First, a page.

Online Safety Update (1): Keeping Children Safe in Education 2021

The DfE has published ‘Keeping children safe in education 2021’ (KCSIE), which went live for all schools on 1 September 2021.

The following information provides a summary of the changes made:

Key updates in Keeping Children Safe in Education (KCSIE)


  • Most of the changes that were proposed in consultation have been made
  • The role of the DSL has been strengthened
  • Following the pandemic, a new section on elective home-education has been added
  • Peer-on-peer abuse advice has been updated and strengthened
  • Further detail is provided on the expectations of child protection policies
  • The necessity for schools to carry out online safety reviews
  • Advice on recruitment processes
  • Clarification on Single Central Record (SCR) requirements
  • Updates on responding to allegations against staff
  • New guidance on the use of school premises for non-school activities
  • Further information has been provided on specific safeguarding issues such as Cybercrime and Upskirting
  • KCSIE now applies to providers of post-16 education


With education technology being Dataspire’s specialism, the following key points were made in reference to online safety:


  • Firstly, the section on online safety has been substantially rewritten and ultimately mainstreams the content as opposed to it being viewed as an additional section.
  • There was a specific reference to the need for child protection policies to include a behaviour policy that includes measures to prevent bullying and cyberbullying.
  • It was advised that staff safeguarding training must be an integral and aligned part of a whole school approach, alongside wider staff training and curriculum planning.
  • There is an expectation that “all staff should receive appropriate safeguarding and child protection training (including online safety) at induction, and that online safety training is provided as part of regular updates” throughout the school year.
  • Schools must now consider carrying out an annual review of their approach to online safety. This review should be supported by an annual risk assessment that considers and reflects the risks their pupils face.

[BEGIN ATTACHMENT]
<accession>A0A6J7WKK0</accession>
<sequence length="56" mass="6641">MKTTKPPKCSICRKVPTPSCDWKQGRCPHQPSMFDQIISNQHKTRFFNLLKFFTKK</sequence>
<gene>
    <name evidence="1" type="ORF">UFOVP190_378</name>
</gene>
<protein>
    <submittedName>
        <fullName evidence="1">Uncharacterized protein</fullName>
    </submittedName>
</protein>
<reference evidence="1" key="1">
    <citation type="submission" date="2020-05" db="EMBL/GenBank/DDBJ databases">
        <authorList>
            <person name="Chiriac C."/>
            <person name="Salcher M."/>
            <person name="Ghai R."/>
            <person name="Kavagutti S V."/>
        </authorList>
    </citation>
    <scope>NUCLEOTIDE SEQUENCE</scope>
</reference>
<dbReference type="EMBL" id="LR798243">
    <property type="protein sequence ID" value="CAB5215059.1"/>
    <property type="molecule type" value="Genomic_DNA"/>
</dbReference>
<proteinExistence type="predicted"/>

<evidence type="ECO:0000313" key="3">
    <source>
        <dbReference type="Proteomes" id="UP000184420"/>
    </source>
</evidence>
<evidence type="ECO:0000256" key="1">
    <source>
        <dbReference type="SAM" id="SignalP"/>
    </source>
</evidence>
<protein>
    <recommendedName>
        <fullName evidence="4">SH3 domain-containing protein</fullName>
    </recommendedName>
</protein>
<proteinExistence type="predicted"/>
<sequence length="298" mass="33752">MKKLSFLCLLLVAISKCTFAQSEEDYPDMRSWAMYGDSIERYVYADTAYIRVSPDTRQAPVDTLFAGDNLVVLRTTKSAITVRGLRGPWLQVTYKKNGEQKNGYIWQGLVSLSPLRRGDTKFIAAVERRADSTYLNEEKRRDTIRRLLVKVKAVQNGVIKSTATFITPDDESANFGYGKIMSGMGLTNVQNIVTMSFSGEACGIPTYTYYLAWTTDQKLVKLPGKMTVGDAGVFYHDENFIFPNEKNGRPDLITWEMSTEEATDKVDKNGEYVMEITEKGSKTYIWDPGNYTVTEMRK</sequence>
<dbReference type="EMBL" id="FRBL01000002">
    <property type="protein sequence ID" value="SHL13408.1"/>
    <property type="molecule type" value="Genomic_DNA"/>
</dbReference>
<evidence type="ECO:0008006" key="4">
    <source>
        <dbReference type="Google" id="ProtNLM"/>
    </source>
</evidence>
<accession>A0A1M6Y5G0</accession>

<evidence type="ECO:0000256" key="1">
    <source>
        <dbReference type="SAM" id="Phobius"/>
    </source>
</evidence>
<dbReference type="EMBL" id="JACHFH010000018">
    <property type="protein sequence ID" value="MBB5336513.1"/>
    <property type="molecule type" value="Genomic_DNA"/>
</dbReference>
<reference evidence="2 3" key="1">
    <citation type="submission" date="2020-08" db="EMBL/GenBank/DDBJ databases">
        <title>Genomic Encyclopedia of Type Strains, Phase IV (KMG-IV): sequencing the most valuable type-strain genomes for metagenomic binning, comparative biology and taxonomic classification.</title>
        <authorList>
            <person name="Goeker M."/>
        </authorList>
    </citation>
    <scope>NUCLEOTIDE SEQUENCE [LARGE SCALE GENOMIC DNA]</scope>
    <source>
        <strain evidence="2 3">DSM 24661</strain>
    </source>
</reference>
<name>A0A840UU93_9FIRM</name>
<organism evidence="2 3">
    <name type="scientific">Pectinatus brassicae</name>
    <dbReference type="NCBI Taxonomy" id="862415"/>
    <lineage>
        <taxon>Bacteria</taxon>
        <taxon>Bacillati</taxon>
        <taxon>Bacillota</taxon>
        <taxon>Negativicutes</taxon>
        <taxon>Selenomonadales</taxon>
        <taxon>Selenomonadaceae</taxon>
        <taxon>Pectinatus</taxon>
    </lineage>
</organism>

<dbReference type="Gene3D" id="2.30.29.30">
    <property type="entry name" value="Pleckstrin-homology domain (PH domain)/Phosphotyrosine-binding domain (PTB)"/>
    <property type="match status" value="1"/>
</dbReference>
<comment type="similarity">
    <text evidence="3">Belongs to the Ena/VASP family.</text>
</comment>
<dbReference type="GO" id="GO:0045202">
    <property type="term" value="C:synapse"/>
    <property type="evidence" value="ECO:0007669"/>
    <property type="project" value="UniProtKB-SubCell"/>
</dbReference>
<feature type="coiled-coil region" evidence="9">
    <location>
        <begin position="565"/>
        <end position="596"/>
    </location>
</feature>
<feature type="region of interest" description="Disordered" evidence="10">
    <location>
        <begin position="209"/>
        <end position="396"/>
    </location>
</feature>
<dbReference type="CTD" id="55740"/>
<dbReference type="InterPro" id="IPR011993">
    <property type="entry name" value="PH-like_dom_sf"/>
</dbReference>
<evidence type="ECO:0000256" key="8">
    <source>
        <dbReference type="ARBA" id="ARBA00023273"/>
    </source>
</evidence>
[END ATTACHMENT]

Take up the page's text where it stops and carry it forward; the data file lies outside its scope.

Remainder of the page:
• The guidance emphasises a tailored approach and not simply ‘one size fits all’ especially when teaching about safeguarding and online safety which will need a personalised approach.
  • The impact of technology and increasing risks to children was included throughout, highlighting the fact that young people can be both victims and perpetrators of abuse.
  • Finally, the new guidance also introduced a new area of online safety risk: commerce. This area sits alongside the existing risk areas of content, contact and conduct. Commerce includes risks such as online gambling, inappropriate advertising, phishing and financial scams.

Annex B – Further Information: Annex B provided clearer definitions of Cybercrime and Upskirting as well as resources for schools to educate both pupils and staff on the risks and implications.

Annex D – Online Safety: As the majority of online safety guidance has been woven throughout the document, the annex was instead used as a space to provide useful resources to help support DSLs in ensuring that online safety is considered throughout the setting.


We hope you have found this summary helpful in getting up to speed with changes in the new guidance and as always, our team is here to support you if you have any questions on how to keep your online community safe.


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